The Silverlight implementation of TypeConverter defines two members that are relevant for converting to and from strings for XAML processing purposes:

Of these, the most important method is ConvertFrom(ITypeDescriptorContext, CultureInfo, Object). This method converts the input string to the required object type.

CanConvertFrom(ITypeDescriptorContext, Type) is a support method that can be used when a service queries the capabilities of the TypeConverter implementation. You must implement CanConvertFrom(ITypeDescriptorContext, Type) to return true for certain cases, particularly for the String type.

Implement the signatures that take ITypeDescriptorContext, rather than the signatures that do not take ITypeDescriptorContext. This implementation pattern is consistent with the WPF and general .NET Framework pattern for implementing a TypeConverter, and these are the signatures that the XAML processor will call, although it may do so passing fixed values for ITypeDescriptorContext or CultureInfo in some cases. For the non-ITypeDescriptorContext signatures, your implementation should call the base implementation.

Silverlight 5 does not use ConvertTo (and CanConvertTo) because it does not incorporate a native serialization that uses a type converter for serializing from XAML. You should still consider implementing ConvertTo (and CanConvertTo) as a best practice for completing the wider interoperation functionality of your converter class.

Implementing a Type Converter

The following sections describe each of the four virtual methods you must override to implement a type converter for Silverlight XAML.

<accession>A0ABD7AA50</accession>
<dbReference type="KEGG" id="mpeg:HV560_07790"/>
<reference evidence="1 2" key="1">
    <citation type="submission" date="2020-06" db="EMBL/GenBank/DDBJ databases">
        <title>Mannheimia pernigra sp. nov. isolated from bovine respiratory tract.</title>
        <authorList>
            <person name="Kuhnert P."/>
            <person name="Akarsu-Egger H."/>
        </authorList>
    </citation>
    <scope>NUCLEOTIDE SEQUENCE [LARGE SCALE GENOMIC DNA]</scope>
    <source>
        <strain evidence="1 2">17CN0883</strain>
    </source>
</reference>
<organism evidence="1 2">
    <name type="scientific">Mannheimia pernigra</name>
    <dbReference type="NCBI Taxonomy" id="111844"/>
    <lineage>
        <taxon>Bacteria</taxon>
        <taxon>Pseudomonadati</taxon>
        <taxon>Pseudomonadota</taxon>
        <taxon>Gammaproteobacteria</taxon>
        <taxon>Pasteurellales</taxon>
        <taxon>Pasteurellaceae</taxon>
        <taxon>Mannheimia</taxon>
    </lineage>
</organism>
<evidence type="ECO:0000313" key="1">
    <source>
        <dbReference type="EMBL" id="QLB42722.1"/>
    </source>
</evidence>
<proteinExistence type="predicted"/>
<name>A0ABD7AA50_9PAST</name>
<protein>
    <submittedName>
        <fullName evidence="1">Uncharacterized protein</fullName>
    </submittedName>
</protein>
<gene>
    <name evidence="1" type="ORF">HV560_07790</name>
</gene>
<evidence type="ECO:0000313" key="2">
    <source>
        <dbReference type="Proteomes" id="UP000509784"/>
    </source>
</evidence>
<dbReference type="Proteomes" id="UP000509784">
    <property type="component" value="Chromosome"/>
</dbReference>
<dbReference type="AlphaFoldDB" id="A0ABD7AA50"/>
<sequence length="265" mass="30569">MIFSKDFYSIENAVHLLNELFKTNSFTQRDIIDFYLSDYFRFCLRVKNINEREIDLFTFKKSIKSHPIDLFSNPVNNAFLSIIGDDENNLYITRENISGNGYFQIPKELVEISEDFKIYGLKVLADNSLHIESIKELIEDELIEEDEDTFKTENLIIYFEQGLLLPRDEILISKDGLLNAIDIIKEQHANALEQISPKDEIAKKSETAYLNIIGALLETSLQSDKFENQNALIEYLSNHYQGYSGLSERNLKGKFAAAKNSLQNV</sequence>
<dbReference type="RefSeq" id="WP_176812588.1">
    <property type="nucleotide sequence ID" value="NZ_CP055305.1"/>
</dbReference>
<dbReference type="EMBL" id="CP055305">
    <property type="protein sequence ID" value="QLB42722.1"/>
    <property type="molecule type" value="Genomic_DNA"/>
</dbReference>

Implementing ConvertFrom

To be usable as a TypeConverter implementation that supports XAML, the ConvertFrom(ITypeDescriptorContext, CultureInfo, Object) method for that converter must accept a string as the value parameter. If the string is in valid format, and can be converted by the TypeConverter implementation, then the returned object must support a cast to the type expected by the property. Otherwise, the ConvertFrom(ITypeDescriptorContext, CultureInfo, Object) implementation must return null.

Each TypeConverter implementation can have its own interpretation of what constitutes a valid string for a conversion.


Do not use the curly brace characters, particularly {, as a possible element of your string format. These characters are reserved as the entry and exit for a markup extension sequence.

Implementing CanConvertFrom

Your CanConvertFrom(ITypeDescriptorContext, Type) implementation should return true for sourceType of type String, and otherwise defer to the base implementation.

Implementing CanConvertTo and ConvertTo

As stated previously in the "TypeConverter Class" section, Silverlight does not provide XAML serialization exposure and does not call save-path type conversion behavior itself. Thus, for Silverlight purposes, all you typically do for a dedicated Silverlight type converter is use the Visual Studio generated implementation override wrappers that call base. This would result in conversion exceptions if they are ever called, but Silverlight code would not attempt to call those methods. However, you might consider providing an implementation in order to make your type converter more robust, such as for non-XAML usages.

Context and Culture in a XAML TypeConverter

Do not rely on information in context, it may be null. Do not throw if context or culture is null. If input values for context or culture are null, then you should call base, passing the null context. This behavior gives a more consistent exception.